Transport Analysis of RI mode.

During the 2002 campaign the experiments on RI (Radiative Improved) mode in FTU have been devoted mainly to the optimisation of the ohmic discharge with Ne puffing and to the analysis of energy transport in this plasma regime.The main aim was to find the most important characteristics of the plasma in this mode and to compare the results with those achieved in other Tokamaks.
The plasma target was chosen with the following parameters: BT = 6 T; plasma current Ip = 0.9 MA, to avoid the onset of marfee; electron density (D2) larger than 1020 m-3, in order to be in the saturated ohmic confinement regime (SOC). The deuterium flow, injected by a fast valve to fuel the plasma, was stopped at the beginning of the current plateau (~ 0.45s), just before a short Ne puff (10-30 ms duration) was programmed (at 0.5-0.6 s). These experiments were done shortly after a fresh boronization, in order to have a target plasma with a low fraction of radiated power (< 50%).


After Ne injection, the line average density increases, much more than expected from the full Ne ionisation, while the electron density profile becomes more peaked. Central electron temperature increases slightly and the radiated power reaches ~ 85% of total input power. Neutron yield increases by a factor 4 with respect to a reference discharge.
Metallic impurities (Mo and Fe) are observed to decrease after Ne injection, as expected. Indeed the conducted power through the last closed magnetic surface decreases, and thus the plasma temperature in the scrape off layer would also decrease, corresponding to a smaller sputtering yield from the metallic surfaces in contact with the plasma (Mo toroidal limiter and stainless steel vacuum walls).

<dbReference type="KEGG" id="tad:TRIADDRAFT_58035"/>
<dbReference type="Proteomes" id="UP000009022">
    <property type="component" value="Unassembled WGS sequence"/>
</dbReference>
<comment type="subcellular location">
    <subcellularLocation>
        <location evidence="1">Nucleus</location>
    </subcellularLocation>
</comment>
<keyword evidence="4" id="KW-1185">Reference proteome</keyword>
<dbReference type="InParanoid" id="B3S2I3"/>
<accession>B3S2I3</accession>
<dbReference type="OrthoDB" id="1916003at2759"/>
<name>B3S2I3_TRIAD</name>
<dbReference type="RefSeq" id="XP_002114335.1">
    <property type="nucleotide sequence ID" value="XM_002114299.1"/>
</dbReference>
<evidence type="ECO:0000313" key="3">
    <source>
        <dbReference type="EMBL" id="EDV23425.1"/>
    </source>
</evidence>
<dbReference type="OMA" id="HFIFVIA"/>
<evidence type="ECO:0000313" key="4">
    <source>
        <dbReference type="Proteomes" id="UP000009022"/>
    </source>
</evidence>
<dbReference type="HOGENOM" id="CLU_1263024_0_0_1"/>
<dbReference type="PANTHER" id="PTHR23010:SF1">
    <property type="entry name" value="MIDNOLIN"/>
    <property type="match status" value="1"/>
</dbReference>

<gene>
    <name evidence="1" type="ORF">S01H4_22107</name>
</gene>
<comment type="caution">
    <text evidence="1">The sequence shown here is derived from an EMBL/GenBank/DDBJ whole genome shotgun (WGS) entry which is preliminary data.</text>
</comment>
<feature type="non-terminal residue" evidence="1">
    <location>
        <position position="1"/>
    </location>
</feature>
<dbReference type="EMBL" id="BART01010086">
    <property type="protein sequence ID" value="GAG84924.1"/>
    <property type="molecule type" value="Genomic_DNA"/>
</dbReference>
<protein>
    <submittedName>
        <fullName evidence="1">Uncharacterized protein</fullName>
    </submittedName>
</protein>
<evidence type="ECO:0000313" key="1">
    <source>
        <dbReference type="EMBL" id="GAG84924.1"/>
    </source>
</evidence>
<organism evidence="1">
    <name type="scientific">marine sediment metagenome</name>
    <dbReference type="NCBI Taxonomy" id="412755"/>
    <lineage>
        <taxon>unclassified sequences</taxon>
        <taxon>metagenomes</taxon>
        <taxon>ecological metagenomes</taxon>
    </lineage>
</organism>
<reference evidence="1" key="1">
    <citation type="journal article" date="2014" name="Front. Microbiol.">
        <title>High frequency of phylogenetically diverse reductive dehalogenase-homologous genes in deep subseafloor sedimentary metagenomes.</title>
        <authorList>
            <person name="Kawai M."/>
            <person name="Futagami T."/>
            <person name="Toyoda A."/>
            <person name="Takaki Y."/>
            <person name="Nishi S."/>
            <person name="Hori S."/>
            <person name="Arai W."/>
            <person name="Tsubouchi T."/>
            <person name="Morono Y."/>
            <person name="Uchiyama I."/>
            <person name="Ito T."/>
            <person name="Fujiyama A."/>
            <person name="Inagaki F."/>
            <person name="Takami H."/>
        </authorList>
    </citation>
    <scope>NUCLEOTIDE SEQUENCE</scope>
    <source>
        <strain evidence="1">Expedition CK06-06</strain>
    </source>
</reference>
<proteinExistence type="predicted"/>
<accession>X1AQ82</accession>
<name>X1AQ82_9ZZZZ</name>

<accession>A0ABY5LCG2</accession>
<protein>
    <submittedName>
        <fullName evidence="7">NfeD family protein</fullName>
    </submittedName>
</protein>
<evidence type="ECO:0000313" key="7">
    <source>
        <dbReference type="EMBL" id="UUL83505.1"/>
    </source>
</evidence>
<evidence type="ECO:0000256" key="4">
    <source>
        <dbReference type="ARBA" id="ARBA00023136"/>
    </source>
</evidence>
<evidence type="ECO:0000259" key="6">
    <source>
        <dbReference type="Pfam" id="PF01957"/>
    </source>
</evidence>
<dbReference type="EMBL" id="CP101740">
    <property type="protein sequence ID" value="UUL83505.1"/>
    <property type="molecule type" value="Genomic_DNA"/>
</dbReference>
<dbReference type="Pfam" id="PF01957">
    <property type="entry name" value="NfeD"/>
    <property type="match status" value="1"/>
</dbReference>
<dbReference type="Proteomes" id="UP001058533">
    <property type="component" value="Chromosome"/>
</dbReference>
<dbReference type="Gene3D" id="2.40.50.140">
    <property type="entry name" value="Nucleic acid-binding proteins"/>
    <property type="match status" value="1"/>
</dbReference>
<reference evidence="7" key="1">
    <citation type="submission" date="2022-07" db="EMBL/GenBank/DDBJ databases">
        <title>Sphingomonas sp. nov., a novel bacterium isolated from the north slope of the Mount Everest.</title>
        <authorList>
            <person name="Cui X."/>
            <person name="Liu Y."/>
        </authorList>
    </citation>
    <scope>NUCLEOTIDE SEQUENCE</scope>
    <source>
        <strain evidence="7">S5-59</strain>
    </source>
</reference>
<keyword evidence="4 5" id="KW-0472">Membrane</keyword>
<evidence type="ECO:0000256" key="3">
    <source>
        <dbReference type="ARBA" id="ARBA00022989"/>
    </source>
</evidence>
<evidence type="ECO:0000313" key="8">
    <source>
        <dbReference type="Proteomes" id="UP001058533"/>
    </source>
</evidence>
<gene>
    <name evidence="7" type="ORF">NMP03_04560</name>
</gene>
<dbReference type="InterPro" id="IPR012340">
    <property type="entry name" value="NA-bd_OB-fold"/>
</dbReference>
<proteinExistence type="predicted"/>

Fig. 1 shows the density, electron and ion temperature profiles for the RI mode discharge, compared to a reference one. The profiles refers to a time of 1.2 s into the discharge, when a quasi steady state condition is reached in the RI mode shot.


Fig. 1 a) density profile; b) electron temp. profile from Michels. interfer.; c) ion temp. profile from transp. code simulation: (red) w/o Ne; (violet) with Ne.

 

Density and electron temperature profiles are measured by a multichannel FIR laser interferometer and a ECE Michelson interferometer respectively. The ion temperature profile is deduced by using the 1-D transport code EVITA in the interpretative mode. The transport ion conductivity i is taken to be a ineocl. In order to reproduce the enhancement of the neutron yield for the discharge with Ne puff, the anomaly factor a must be decreased by at least a factor 2. Typically, in ohmic discharges in the SOC regime a ~ 3. While the total thermal energy increases substantially as soon as Ne is injected, the input power remains practically the same (Fig.2).

Fig.2 a) Total thermal energy; b) Ohmic power: (red) w/o Ne and (violet) with Ne puff.

As a consequence the energy confinement time E (shown in Fig. 3) is larger in the RI mode discharge. The improvement factor is 1.4.

Fig.3 Global energy confinement time (red) w/o Ne and (violet) with Ne puff.

The typical signatures of an RI mode have been thus observed in FTU ohmic plasmas. In the next experimental campaign devoted to RI mode experiments, the plan is to further optimise this regime, extending it to higher densities, where larger E improvements are expected , and finally to plasmas with strong additional heating.

 

Experimental Reports